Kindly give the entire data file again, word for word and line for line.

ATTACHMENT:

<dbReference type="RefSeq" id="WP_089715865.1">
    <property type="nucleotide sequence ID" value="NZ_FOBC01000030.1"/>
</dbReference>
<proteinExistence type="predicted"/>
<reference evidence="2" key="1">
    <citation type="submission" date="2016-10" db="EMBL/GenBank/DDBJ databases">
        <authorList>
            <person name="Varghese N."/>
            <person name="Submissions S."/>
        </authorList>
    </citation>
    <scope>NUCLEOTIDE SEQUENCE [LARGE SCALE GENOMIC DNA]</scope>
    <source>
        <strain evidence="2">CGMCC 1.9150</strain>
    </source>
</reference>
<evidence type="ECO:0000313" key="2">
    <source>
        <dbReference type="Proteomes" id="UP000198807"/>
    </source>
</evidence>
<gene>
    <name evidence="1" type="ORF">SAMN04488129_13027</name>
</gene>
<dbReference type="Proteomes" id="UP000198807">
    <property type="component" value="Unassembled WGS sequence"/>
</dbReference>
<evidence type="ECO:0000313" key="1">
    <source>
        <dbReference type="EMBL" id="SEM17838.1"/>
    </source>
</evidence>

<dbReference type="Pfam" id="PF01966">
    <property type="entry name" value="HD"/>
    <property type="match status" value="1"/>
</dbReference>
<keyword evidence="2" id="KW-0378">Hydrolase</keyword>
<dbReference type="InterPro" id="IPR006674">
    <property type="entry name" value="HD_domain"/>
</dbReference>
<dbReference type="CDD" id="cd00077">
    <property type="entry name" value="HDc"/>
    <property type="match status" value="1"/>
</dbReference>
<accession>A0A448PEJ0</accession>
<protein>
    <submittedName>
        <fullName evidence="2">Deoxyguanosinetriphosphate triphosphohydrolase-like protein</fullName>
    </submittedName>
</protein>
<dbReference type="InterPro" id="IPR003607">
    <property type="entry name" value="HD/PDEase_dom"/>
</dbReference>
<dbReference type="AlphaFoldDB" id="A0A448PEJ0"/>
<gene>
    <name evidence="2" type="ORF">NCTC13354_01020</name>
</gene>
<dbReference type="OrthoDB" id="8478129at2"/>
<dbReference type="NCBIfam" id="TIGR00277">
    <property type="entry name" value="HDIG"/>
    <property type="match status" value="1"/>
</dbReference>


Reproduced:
<dbReference type="RefSeq" id="WP_089715865.1">
    <property type="nucleotide sequence ID" value="NZ_FOBC01000030.1"/>
</dbReference>
<proteinExistence type="predicted"/>
<reference evidence="2" key="1">
    <citation type="submission" date="2016-10" db="EMBL/GenBank/DDBJ databases">
        <authorList>
            <person name="Varghese N."/>
            <person name="Submissions S."/>
        </authorList>
    </citation>
    <scope>NUCLEOTIDE SEQUENCE [LARGE SCALE GENOMIC DNA]</scope>
    <source>
        <strain evidence="2">CGMCC 1.9150</strain>
    </source>
</reference>
<evidence type="ECO:0000313" key="2">
    <source>
        <dbReference type="Proteomes" id="UP000198807"/>
    </source>
</evidence>
<gene>
    <name evidence="1" type="ORF">SAMN04488129_13027</name>
</gene>
<dbReference type="Proteomes" id="UP000198807">
    <property type="component" value="Unassembled WGS sequence"/>
</dbReference>
<evidence type="ECO:0000313" key="1">
    <source>
        <dbReference type="EMBL" id="SEM17838.1"/>
    </source>
</evidence>

<dbReference type="Pfam" id="PF01966">
    <property type="entry name" value="HD"/>
    <property type="match status" value="1"/>
</dbReference>
<keyword evidence="2" id="KW-0378">Hydrolase</keyword>
<dbReference type="InterPro" id="IPR006674">
    <property type="entry name" value="HD_domain"/>
</dbReference>
<dbReference type="CDD" id="cd00077">
    <property type="entry name" value="HDc"/>
    <property type="match status" value="1"/>
</dbReference>
<accession>A0A448PEJ0</accession>
<protein>
    <submittedName>
        <fullName evidence="2">Deoxyguanosinetriphosphate triphosphohydrolase-like protein</fullName>
    </submittedName>
</protein>
<dbReference type="InterPro" id="IPR003607">
    <property type="entry name" value="HD/PDEase_dom"/>
</dbReference>
<dbReference type="AlphaFoldDB" id="A0A448PEJ0"/>
<gene>
    <name evidence="2" type="ORF">NCTC13354_01020</name>
</gene>
<dbReference type="OrthoDB" id="8478129at2"/>
<dbReference type="NCBIfam" id="TIGR00277">
    <property type="entry name" value="HDIG"/>
    <property type="match status" value="1"/>
</dbReference>